In Defense of the Midwest
Sunday, March 8, 2015
As an undergraduate, I always imagined that I would someday move to the SF Bay Area to live in the heart of the software industry. With this in mind, in my final semester at Kent State, I joined a Silicon Valley startup as their third engineer1. The staff at that time was split: one founder and one engineer were in Mountain View, CA; one founder and one engineer were in Ohio; and one engineer was remote. Nearly every month in the first year, I flew out to the Silicon Valley office to work with the engineers out there.
Since then, we have grown to have a technical staff of about 20 people. We are split pretty evenly between the Silicon Valley office and the Ohio office. I spend most of my time in the Ohio office, but I do commute to the Silicon Valley one occasionally.
Nearly every time I go out to California, my coworkers ask me the usual question: "so, when are you moving to California?" It seems like for people in the Valley, moving to California is such an obvious choice that it isn't even a question of if I'll move, but when. However, I truly love the Midwest and that I want to stay here for as long as I can. It's not for everyone, but it is for me and maybe it is for you.
It is affordable
In San Francisco, the median one-bedroom apartment costs $3,120 / month. In Kent, Ohio, a really nice one-bedroom apartment will cost you at most $1000 / month. Salaries are much higher in the Valley than in Ohio, but even a low salary in Ohio can get you a very nice apartment.
There is lots to do
Another argument that's used is that "Ohio is in the middle of nowhere" implying that there is nothing to do here and life is boring, surrounded by cornfields. On the contrary, there is actually a ton to do in Ohio. Here's a tiny sampling of what I like:
- Cleveland gets all the Broadway shows once they go off Broadway, but at about half the cost
- We have great music here, including the world-renowned Cleveland Jazz Orchestra, and tons of bands come through
- We have some great sports teams (hi, OSU) and a ton of great sports fans (hi, Browns fans)
- We have great food at very affordable prices
Actually, I haven't found anything I could do out in the Valley that I could not also do back in Ohio, except maybe get killer sushi.
Midwesterners are Great People
More than anything else, I love the people in the Midwest. Here's why:
- Our people are incredibly polite and caring. Out here, people greet you on the sidewalk even if they don't know you. Neighbors will come help push your car out of the snowbank it got stuck in. Cars will let let you merge when they don't have to.
- Our people are, well, scrappy: even though the Browns continue to lose, year after year, you will find no fans more loyal than the Browns fans2. This attitude is carried through most things we do: even if you fail over and over, you just keep trying and hoping.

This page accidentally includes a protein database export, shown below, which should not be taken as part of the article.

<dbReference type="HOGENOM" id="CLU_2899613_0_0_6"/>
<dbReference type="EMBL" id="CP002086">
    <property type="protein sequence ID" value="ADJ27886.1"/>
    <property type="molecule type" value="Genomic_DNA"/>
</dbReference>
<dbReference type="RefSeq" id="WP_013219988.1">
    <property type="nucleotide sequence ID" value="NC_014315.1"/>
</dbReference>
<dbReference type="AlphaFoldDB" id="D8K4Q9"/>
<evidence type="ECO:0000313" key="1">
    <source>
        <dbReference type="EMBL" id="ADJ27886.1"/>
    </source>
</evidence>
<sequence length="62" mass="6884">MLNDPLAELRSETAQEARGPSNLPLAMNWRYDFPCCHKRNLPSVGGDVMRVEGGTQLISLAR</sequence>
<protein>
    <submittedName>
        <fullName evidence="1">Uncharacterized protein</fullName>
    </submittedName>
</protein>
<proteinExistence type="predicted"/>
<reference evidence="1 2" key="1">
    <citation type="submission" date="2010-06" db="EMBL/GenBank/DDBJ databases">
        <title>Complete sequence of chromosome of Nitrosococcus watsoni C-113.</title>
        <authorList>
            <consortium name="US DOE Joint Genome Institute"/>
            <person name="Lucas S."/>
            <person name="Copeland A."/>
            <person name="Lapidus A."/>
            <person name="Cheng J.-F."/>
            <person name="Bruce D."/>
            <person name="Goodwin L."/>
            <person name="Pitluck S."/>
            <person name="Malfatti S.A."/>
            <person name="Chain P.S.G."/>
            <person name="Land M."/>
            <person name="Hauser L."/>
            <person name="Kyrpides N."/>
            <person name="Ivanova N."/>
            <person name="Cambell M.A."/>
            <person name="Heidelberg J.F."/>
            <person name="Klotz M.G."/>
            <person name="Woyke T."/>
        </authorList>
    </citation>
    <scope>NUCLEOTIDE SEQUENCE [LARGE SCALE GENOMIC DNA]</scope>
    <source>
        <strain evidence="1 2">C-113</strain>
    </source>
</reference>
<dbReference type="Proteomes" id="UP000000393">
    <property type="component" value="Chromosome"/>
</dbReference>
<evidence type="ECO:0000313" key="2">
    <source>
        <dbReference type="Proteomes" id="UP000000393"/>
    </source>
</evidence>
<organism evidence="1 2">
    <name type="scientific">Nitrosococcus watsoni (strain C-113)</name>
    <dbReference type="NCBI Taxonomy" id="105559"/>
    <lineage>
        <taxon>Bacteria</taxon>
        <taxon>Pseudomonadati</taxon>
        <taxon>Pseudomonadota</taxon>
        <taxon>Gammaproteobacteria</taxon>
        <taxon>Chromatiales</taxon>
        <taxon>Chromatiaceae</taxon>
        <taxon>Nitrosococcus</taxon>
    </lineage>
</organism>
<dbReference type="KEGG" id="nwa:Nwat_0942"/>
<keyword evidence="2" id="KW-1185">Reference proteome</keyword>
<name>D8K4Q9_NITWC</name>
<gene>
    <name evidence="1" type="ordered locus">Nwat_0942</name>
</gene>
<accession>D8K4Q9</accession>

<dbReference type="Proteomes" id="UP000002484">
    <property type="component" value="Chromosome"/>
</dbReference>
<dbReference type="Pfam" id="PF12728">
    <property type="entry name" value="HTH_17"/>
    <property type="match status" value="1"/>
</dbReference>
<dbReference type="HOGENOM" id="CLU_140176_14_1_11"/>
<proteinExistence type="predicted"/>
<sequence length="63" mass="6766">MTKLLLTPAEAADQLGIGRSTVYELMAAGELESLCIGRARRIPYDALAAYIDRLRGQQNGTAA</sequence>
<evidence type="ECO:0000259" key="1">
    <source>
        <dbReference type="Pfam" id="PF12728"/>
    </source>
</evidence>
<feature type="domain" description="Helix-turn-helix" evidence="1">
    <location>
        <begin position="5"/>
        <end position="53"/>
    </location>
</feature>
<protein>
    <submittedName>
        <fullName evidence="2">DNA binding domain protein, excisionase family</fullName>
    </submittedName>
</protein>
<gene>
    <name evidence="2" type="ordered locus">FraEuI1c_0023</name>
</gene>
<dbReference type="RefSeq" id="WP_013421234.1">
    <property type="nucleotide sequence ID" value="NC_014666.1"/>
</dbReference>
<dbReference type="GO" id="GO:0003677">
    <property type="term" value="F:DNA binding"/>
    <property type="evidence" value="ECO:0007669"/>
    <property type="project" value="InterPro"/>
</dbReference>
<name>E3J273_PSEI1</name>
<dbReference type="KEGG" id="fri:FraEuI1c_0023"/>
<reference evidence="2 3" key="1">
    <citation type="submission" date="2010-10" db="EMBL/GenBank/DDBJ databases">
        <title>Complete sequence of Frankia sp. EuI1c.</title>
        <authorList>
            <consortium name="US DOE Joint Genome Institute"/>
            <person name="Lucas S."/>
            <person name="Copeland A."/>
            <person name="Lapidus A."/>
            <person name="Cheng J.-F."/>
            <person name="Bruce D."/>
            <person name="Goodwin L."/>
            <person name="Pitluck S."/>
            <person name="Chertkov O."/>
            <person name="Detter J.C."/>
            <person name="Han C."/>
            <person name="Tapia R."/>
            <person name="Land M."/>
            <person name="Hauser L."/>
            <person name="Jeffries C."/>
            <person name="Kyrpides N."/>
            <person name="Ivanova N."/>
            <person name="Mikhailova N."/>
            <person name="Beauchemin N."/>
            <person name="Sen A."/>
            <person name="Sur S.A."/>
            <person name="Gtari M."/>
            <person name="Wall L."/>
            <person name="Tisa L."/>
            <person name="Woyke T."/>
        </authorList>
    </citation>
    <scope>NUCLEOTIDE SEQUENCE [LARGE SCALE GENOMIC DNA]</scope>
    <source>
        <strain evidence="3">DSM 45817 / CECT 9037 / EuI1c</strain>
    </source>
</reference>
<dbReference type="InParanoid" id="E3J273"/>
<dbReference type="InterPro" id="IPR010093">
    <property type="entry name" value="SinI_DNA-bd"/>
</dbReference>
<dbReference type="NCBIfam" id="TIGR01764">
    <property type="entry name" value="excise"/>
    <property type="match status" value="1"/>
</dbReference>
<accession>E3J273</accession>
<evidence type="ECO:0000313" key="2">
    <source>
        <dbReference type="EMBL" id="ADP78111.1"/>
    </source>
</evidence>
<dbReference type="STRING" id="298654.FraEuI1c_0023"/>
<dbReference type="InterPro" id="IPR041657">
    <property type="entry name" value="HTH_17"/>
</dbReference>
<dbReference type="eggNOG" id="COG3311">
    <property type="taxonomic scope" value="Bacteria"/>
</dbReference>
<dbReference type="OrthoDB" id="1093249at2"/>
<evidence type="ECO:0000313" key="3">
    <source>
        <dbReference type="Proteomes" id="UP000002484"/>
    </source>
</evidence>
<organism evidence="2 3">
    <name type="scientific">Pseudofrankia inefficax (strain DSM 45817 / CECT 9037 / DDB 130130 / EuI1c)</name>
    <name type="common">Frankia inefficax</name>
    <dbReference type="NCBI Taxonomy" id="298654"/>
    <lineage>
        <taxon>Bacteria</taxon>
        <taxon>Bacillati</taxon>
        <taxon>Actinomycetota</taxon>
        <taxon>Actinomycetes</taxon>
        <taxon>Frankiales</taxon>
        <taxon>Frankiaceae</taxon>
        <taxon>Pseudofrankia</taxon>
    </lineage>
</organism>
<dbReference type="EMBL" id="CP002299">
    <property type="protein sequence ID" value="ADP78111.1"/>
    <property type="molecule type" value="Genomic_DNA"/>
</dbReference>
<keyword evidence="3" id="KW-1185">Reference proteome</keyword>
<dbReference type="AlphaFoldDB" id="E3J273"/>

On balance, I haven't found nicer people than in the Midwest.
Not many people would claim that Ohio's weather is great, but count me among them. Our winters are fairly harsh and cold, but they make you truly appreciate spring when it comes. All the non-winter seasons are really nice: spring is pleasant and life is blossoming around you; summer is warm and laid-back; and fall is brisk and beautiful, with the leaves all changing colors.
Despite popular opinion, the great universities aren't limited to the two coasts: we have UW-Madison, UIUC, Northwestern, and OSU, to name just a few. (Carnegie Mellon is also nearby, even though it isn't technically in the Midwest.)
The Pace of Life
On both coasts, the pace of life is really, really high: you just go, go, go and work constantly. If you go to a restaurant or coffee shop, people around you are probably all talking something work related, because people don't slow down very much.
In the Midwest, though, people take a much more relaxed pace. If you go to a coffee shop, you'll find people talking about real life things, not work. Maybe they're talking about a book they read in their free time!
This is one of the things I love most about the Midwest - people actually turn off work mode sometimes and go relax. I firmly believe that, even in spite of this, people are not less productive here than in the Valley, because even though we may put in fewer hours, those hours are more energetic and we are more recharged.
The Midwest is a beautiful place filled with beautiful people. Don't write it off just because it isn't the heart of Silicon Valley - there is still a lot of good stuff and good work being done in this part of the country. Come visit, stay for a while.
1 My company is in stealth mode and has requested that we not talk about the company publicly at this time. When that changes, I might have more to say about the company. Note: I can talk to individuals one-on-one if anyone is curious.